There are moments in life that just scream for curse words. For sailors, those moments take up their entire lives! For the rest of us, we must pick our moments carefully. One Connecticut man recently cussed a fudging blue streak all over his speeding ticket, earning the ire of the small town that issued the citation.

And now it’s not just a huge freaking deal, but also a possible crapstorm of constitutional proportions…

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The most tragically stupid decision was greenlighting a reality show about lawyers. No one cares about watching real-life lawyering. That’s why Nancy Grace exists — to boil salacious cases down to sound bites so viewers don’t have to watch real lawyers.

But almost as stupid was greenlighting a show about a district attorney on the eve of an election and not expecting to run afoul of campaign finance laws.

Imagine running against an incumbent armed with a glossy, major network reality show constantly hyping his effectiveness in office. In the context of a district attorney election, imagine having to run against Adam Schiff after everyone watched a Law & Order marathon.

If that seems unfair, one challenger agrees with you…

double red triangle arrows Continue reading “District Attorney and Major TV Network Sued Over Stupid Reality Show”

‘Oh my God! My career! Nooooooooooo!’

A few weeks ago, we learned that when it comes to failed professional endeavors, hell hath no fury like a patent attorney scorned. Now we know the same sentiment applies to their failed romantic wranglings.

What would a patent partner do if a summer associate turned away his sexual advances? He’d do what any dork would: in the hopes of ruining her budding career, he’d obtain a movie clip of the girl in a state of undress and pass it around via email to more than 50 Biglaw attorneys.

Of course, this led to a disciplinary action in which the brokenhearted patent practitioner employed some pretty wild defenses, the most entertaining one being that his slut-shaming was beyond ethical reproach because it was constitutionally protected speech….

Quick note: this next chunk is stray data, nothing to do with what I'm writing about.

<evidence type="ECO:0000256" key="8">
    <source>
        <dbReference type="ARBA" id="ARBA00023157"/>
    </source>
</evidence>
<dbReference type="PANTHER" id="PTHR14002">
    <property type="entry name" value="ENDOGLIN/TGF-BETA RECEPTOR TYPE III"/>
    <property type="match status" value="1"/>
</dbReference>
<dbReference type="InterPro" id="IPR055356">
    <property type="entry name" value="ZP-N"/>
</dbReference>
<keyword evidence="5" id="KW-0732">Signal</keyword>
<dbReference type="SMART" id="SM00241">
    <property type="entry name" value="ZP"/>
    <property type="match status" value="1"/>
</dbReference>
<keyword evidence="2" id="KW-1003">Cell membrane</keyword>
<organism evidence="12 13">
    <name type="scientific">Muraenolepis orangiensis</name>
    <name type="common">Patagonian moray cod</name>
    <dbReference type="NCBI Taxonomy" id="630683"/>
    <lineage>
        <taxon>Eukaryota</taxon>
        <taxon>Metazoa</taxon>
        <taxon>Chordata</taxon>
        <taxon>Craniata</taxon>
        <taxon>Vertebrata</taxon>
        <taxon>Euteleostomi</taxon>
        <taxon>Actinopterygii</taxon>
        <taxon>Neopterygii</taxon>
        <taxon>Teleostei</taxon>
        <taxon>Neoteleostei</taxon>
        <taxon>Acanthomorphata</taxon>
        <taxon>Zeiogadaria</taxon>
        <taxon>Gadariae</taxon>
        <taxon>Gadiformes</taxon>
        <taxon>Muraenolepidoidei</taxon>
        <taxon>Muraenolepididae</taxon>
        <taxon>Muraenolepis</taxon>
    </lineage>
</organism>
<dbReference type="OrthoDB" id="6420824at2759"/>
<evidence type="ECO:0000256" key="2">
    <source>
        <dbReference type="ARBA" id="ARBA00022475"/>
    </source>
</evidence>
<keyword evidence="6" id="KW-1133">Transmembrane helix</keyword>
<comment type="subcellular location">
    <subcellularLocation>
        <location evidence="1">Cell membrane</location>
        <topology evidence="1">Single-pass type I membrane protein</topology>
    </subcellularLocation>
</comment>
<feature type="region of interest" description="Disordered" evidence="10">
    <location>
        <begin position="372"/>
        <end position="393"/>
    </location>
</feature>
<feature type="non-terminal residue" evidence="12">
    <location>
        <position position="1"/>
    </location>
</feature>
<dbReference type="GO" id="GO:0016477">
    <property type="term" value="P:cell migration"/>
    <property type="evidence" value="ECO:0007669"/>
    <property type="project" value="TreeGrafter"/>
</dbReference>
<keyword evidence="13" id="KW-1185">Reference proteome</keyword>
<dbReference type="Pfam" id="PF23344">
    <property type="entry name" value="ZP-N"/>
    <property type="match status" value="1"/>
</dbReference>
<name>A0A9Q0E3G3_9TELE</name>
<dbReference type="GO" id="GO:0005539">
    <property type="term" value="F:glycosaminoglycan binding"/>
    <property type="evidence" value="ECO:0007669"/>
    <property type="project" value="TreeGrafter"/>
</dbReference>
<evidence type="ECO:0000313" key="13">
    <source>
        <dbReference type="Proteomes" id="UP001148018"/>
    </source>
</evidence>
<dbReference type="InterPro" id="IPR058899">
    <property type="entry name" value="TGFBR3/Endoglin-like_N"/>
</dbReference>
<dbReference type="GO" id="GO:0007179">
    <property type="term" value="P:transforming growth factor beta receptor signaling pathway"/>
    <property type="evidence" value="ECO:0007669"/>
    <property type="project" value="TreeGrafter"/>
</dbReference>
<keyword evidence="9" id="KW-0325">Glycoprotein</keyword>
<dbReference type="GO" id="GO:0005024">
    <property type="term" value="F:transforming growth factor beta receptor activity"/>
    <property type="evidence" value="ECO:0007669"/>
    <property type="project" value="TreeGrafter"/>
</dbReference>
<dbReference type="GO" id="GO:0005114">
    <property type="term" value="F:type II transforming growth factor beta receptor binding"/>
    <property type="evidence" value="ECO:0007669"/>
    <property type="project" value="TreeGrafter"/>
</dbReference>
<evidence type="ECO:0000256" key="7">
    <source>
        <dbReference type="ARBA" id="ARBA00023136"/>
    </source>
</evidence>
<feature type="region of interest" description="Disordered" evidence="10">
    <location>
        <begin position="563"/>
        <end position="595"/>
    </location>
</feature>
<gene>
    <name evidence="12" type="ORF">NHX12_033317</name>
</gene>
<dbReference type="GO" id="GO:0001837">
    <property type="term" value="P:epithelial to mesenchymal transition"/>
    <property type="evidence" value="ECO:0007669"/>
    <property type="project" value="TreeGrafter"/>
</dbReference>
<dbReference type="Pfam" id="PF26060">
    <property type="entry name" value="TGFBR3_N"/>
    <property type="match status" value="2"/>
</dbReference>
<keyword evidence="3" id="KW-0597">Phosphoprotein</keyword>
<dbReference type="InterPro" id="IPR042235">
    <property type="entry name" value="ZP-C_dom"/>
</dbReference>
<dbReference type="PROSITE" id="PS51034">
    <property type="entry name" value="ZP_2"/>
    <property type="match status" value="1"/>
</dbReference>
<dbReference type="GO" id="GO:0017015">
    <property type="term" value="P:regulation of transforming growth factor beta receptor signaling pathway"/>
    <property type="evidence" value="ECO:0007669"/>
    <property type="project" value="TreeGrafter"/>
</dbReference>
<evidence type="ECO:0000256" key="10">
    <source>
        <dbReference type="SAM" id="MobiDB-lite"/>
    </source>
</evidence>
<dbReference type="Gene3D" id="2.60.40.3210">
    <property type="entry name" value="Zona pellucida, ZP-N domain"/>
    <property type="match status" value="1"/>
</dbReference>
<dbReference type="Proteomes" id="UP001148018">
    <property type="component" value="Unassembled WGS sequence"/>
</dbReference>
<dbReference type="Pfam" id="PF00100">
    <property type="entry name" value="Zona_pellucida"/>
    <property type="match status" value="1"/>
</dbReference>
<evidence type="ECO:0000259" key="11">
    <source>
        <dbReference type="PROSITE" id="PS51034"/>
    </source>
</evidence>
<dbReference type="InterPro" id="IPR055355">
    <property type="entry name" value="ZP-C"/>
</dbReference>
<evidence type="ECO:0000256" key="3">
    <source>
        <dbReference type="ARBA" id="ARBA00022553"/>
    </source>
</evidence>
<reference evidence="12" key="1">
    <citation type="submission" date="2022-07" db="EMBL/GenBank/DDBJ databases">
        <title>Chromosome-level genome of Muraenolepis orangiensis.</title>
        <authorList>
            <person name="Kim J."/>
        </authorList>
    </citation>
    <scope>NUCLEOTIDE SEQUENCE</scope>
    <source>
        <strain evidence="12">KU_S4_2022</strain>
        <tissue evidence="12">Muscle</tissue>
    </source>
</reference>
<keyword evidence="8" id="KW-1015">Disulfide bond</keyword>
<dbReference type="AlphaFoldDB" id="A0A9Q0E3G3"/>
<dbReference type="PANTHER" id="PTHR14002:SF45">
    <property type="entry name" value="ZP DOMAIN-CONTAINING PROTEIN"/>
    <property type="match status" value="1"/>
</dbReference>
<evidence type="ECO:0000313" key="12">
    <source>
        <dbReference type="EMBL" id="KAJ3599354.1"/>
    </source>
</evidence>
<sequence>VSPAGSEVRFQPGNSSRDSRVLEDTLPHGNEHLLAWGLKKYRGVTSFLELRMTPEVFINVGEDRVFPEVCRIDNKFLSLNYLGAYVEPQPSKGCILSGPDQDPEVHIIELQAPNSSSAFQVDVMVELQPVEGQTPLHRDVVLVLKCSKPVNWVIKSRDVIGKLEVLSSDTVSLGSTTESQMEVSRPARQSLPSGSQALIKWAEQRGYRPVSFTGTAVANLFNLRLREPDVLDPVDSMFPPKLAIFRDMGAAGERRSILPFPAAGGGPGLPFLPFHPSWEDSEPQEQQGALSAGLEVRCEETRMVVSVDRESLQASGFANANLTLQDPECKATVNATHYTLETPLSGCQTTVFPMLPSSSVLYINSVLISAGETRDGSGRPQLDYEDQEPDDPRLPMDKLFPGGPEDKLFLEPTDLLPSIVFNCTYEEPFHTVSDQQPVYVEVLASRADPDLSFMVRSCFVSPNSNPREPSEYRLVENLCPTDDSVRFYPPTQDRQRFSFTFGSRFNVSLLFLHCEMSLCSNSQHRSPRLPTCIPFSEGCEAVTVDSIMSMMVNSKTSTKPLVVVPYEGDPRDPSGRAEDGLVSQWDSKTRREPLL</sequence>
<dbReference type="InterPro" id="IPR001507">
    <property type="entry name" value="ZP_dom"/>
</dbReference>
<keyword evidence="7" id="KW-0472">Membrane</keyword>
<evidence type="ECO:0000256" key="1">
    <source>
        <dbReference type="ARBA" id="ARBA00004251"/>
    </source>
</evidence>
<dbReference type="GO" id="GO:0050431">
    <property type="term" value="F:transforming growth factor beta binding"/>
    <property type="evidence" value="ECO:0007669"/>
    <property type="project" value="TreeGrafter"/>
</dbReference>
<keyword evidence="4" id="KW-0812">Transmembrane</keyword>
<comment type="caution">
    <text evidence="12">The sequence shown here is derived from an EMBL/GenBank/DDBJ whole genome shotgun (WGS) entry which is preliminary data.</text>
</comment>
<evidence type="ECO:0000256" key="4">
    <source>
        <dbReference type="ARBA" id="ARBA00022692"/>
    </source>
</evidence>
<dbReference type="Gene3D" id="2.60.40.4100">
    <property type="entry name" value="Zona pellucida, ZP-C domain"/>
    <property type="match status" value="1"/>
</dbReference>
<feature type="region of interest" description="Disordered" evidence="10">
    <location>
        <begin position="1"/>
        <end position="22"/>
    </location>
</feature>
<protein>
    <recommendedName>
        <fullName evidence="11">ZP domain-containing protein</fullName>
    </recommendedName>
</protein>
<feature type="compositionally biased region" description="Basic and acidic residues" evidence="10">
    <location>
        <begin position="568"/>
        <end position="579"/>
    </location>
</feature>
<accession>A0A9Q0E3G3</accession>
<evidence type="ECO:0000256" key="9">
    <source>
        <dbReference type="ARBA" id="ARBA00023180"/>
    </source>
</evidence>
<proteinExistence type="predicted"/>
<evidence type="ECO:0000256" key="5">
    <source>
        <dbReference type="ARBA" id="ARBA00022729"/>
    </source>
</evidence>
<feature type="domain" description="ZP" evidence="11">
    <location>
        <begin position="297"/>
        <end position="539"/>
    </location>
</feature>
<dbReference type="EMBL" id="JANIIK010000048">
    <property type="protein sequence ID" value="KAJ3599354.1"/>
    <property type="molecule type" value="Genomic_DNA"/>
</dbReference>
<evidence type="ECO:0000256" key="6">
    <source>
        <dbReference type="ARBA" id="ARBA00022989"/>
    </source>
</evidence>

double red triangle arrows Continue reading “Lawyer Claims His ‘Slut-Shaming’ Is Protected By the First Amendment — Just Like the Founders Intended”

* A senior litigation associate at Paul Hastings, Ryan Nier, has decided to participate in something called the Death Race, and it has nothing to do with the drive for partnership. This Death Race is 50-mile mountain endurance/obstacle race that takes somewhere between 24 and 48 straight hours to finish. Only a handful complete the race every year, and Nier is determined to be one of them. From what we’re told, Paul Hastings has been entirely supportive of Nier, which is cool because he’s using it as an opportunity to raise money for charity. But who knows how supportive they’ll be when they realize he won’t have Blackberry access on top of the mountain for 48 hours. For more information about the Death Race, check out the website. [The Death Race]

* Law student golfing across the U.S. So, I take it summer associate gigs are still scarce? [Golf.com]

* “Guess What the Air Force’s Chief of Sexual Assault Prevention Was Just Arrested For…” Hard to top that headline. [Lowering the Bar]

* Harper Lee suing over “To Kill a Mockingbird” (affiliate link), alleging that the son-in-law of her literary agent botched the copyright. *Insert cheap Atticus Finch joke here* [Washington Post]

* Gigi Jordan case gets even uglier with misconduct charges flying around. [Thompson Reuters News & Insight]

* Dr. Phil is suing Gawker alleging that the website posted a video of the pop psychologist’s interview with Manti Te’o, stifling ratings. So Dr. Phil thinks his audience strongly overlaps with Gawker’s. I’m incredulous. [Yahoo! Sports]

* This is why an over-aggressive cease and desist letter can get you into more trouble. Enter the world of the “miniature war-gaming community.” [Popehat]

* A guide to the questions applicants need to be able to answer at OCI. The best? “Describe a situation when you had to think on your feet to extricate yourself from a difficult situation.” This provides insight into how the applicant will deal with virtually every situation that ever comes up in Biglaw. [Ms. JD]